Monday, February 12, 2018

Gas Station Flies

Gas Station flies on hand made leather fly box cover and Wolf-River rod circa 1975.
A number of years ago I drove to the Brule’ river in far northern Wisconsin, passing through towns on the way that held memories of youthful vacations. I had not seen this landscape in almost forty years. Back in the day, the mid-1970s to be exact, our little family of three and our defective Volvo would take an annual vacation by driving to see relatives ‘Up North.’

‘Up North’ was a catch-all phrase for going somewhere rural where men went when they wanted to re-visit what it meant to be a man: away from the city… a place of muskies and trout, deer and cabins. To a ten-year old boy it was something exotic fed and conjured by elders in tales punctuated by beer and smoke with the spreading of hands and arms in measurement. My ‘reality’ of Up North was absorbed and simmered gently during the timeless hours of childhood summers reading Outdoor Life and listening to Dad. When I closed my eyes I saw rivers, smelled pipe smoke, heard winds through pine trees, and imagined groups of men wearing red and black checked wool hunting jackets.

For my mother, Up North meant time to spend painting landscapes and visiting local art and craft shops. For my father, it was a time to re-visit his dreams. He was an armchair fisherman and outdoorsman, so most of his dreams would be unfulfilled. Much later in life, I came to learn that perhaps a man with dreams is already fulfilled…

In those summers sitting and listening to him talk of the north woods, names began to be whispered: Brule’, Namekagon, Wolf, and Peshtigo. These were rivers of legend, and I can still hear Dad’s voice as we peeked through the birches and pines in our first and only glance at the rushing holy waters of the Wolf River. Maybe just attending this church by visiting was as good as participating in the worship or fishing. I never will know for sure, but Dad lowered his voice to a whisper when pointing out a rising trout to a wide-eyed and eared ten-year old. We never fished, but what I caught that day will be with me always.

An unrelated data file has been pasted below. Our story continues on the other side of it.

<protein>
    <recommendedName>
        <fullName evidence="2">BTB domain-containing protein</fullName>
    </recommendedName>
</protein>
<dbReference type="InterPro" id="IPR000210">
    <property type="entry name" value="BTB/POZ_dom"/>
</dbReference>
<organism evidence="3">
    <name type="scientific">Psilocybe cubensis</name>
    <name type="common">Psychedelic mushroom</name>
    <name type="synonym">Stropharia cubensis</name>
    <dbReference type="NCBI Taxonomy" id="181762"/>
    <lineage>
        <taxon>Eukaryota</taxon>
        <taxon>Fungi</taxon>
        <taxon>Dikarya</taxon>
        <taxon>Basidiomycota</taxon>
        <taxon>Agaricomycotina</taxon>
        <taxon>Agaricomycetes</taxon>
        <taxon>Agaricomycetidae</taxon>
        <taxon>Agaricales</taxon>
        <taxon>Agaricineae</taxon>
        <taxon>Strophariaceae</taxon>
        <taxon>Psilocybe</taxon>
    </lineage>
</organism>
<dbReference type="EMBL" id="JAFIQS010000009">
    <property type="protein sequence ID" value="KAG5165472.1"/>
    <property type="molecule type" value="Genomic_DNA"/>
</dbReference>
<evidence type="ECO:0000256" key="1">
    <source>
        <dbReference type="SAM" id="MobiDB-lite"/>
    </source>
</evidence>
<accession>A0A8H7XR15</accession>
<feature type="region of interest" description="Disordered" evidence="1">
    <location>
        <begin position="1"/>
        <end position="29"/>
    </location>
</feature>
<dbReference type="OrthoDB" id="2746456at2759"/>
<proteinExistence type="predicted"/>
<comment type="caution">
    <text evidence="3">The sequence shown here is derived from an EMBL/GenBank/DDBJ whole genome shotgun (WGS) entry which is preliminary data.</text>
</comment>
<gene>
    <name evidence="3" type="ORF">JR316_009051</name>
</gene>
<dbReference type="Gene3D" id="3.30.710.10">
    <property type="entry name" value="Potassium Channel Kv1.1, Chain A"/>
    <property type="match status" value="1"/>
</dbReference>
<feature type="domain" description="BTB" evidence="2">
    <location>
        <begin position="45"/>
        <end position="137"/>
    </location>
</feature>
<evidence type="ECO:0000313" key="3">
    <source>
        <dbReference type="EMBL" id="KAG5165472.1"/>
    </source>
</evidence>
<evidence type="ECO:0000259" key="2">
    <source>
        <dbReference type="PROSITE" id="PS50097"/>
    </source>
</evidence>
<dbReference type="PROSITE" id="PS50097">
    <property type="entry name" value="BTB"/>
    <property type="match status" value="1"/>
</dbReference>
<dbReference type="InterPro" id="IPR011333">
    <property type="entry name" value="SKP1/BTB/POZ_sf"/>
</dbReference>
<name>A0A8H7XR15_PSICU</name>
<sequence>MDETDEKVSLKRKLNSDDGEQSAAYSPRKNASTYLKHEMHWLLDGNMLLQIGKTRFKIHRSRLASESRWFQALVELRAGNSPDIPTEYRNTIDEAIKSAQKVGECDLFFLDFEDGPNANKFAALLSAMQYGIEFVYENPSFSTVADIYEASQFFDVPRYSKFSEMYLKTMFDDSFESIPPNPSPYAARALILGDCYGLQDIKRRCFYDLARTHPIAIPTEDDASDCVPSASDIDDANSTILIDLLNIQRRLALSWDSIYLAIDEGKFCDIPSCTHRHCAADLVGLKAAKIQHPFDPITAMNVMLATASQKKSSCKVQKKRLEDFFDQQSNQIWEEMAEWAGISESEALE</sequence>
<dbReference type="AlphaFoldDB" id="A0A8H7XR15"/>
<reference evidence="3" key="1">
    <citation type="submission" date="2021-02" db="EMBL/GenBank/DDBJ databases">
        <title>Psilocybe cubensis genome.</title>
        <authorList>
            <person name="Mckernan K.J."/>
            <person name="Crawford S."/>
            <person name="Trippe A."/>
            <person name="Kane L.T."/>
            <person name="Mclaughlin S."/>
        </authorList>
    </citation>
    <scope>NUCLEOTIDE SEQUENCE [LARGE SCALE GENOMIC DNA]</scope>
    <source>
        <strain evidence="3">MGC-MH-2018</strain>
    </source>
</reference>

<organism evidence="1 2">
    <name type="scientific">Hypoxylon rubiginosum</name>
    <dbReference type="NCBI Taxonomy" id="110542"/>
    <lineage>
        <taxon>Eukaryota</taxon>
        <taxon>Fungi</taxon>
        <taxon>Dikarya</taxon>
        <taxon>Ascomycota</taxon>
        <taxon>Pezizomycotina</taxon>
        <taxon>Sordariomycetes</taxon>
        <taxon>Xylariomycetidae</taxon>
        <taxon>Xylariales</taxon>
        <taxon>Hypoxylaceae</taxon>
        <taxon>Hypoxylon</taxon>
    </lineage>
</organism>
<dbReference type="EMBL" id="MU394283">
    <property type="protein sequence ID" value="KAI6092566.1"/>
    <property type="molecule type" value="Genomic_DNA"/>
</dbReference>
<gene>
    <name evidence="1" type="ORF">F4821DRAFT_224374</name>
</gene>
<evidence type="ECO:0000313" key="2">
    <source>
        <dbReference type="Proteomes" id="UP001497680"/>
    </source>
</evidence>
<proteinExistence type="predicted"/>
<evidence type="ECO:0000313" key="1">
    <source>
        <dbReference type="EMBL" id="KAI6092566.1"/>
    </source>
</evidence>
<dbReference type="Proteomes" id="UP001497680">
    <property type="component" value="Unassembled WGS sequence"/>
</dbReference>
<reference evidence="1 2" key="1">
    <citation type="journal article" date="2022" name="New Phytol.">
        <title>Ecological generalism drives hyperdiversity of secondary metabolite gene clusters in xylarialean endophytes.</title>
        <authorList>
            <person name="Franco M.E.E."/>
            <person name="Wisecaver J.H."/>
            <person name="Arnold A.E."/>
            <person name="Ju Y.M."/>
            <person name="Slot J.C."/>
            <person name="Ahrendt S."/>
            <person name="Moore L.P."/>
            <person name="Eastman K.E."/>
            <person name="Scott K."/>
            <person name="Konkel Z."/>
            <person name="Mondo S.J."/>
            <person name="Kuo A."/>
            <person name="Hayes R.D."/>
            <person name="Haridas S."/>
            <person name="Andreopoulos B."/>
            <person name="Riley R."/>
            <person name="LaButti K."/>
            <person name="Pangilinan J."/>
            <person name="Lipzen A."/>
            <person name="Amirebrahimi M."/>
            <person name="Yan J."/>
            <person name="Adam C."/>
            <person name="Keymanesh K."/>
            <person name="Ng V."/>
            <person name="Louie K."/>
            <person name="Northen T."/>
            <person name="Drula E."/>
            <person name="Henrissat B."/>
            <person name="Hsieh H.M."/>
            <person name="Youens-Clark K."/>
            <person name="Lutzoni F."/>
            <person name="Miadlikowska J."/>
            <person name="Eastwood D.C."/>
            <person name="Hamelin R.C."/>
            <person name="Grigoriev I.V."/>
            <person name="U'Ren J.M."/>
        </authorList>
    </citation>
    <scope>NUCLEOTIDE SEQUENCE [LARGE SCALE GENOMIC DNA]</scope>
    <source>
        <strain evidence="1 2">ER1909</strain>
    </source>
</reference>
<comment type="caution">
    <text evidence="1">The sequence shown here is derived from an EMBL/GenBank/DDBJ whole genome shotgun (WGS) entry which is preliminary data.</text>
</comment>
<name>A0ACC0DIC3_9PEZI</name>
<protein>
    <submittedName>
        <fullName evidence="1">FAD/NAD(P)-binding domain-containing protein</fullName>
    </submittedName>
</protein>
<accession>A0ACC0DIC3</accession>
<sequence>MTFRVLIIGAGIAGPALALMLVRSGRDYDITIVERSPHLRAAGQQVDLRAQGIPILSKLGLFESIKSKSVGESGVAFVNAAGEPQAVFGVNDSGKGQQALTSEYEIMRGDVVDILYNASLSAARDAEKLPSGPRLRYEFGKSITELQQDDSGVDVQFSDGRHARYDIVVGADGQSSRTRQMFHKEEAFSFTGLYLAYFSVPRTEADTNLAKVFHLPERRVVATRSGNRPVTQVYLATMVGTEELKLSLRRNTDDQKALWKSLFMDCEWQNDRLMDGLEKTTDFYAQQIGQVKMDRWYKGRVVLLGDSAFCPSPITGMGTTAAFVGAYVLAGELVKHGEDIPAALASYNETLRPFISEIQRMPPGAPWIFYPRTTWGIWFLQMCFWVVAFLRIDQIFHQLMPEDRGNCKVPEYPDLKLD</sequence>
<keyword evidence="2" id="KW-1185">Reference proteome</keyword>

As I drove through the towns again, I was out of place in time. My snapshot of Up North was decades old. I couldn’t believe how much it had changed. Most of those small hardware stores, and mom and pop places had been replaced for the most part with a plastic sameness as Kwik e Marts grew like cancers on my memories.

Back home some time later, I was going through old fly-boxes owned by a Wisconsin fisherman. Many of the flies were patterns I didn’t recognize, and with my penchant for history and old-things, that takes a bit of doing. When I say ‘Old’ it is rather relative, for most of these flies were purchased and fished during my lifetime, in fact in the very period of those youthful vacations. Old is relative, but I was alarmed by the amount of gray in my beard this morning when I shaved; like rust on those hooks of those flies… 

These flies were not commercial patterns in the strict sense; they were ‘Gas-station flies.’ They were not perfect by any standard, yet some of them were. Tails were often too long or short, wings too bulky, materials set off-kilter, and heads too obese. They would never make the quality test of a modern overseas fly company today.

Maybe that is a good thing. Today flies are tied in an almost clinical perfection in Asia and Africa by people who have never seen a trout stream. That kind of perfection can be flawed in economy of scale. How many hundred dozen do you want? Regional patterns and local ties like I held in my hand slowly disappeared or became scarce in that economy. These were unique and like a mirror in time. They held a place on a map…

Back when these flies were created, every great river had a local shop. I am not talking about a modern fly-shop in any sense. These shops were often places that sold gas, bottles of cold pop, flasks of brandy and bourbon, and sporting tackle. They were small operations run by locals. In a rural economy back then, they could exist on a shoestring, or maybe by selling a few shoestrings.

When one left the city and drove Up North, one always stopped at the local shop to fill up the Buick, add a quart of oil, pick up a needed item forgotten or worn-out, and to find out the local forecast for the fishing conditions and see what ‘They were biting on.’ The guy you went to talk to always knew your name as you knew his. Norm or Stumpy would be behind the counter. The flies that were working would be in a cardboard tray on the counter. They were tied by guys that fished the river every day. They knew exactly what was working, and the patterns were made up on the spot. “The Woodcock Special’ may be a great stone-fly imitation, but it could also be because somebody’s brother shot three woodcock last week. These people hunted. Other than a few materials such as the hooks, floss, and hackle, the materials used most likely saw the front porch of a hunting cabin, and spent a few weeks in borax and salt. The flies smelled like wood-smoke and deer hair. You purchased a half-dozen of each and clipping them into the tin fly-box, knew that you had the hatch all figured out because you trusted an authentic local expert.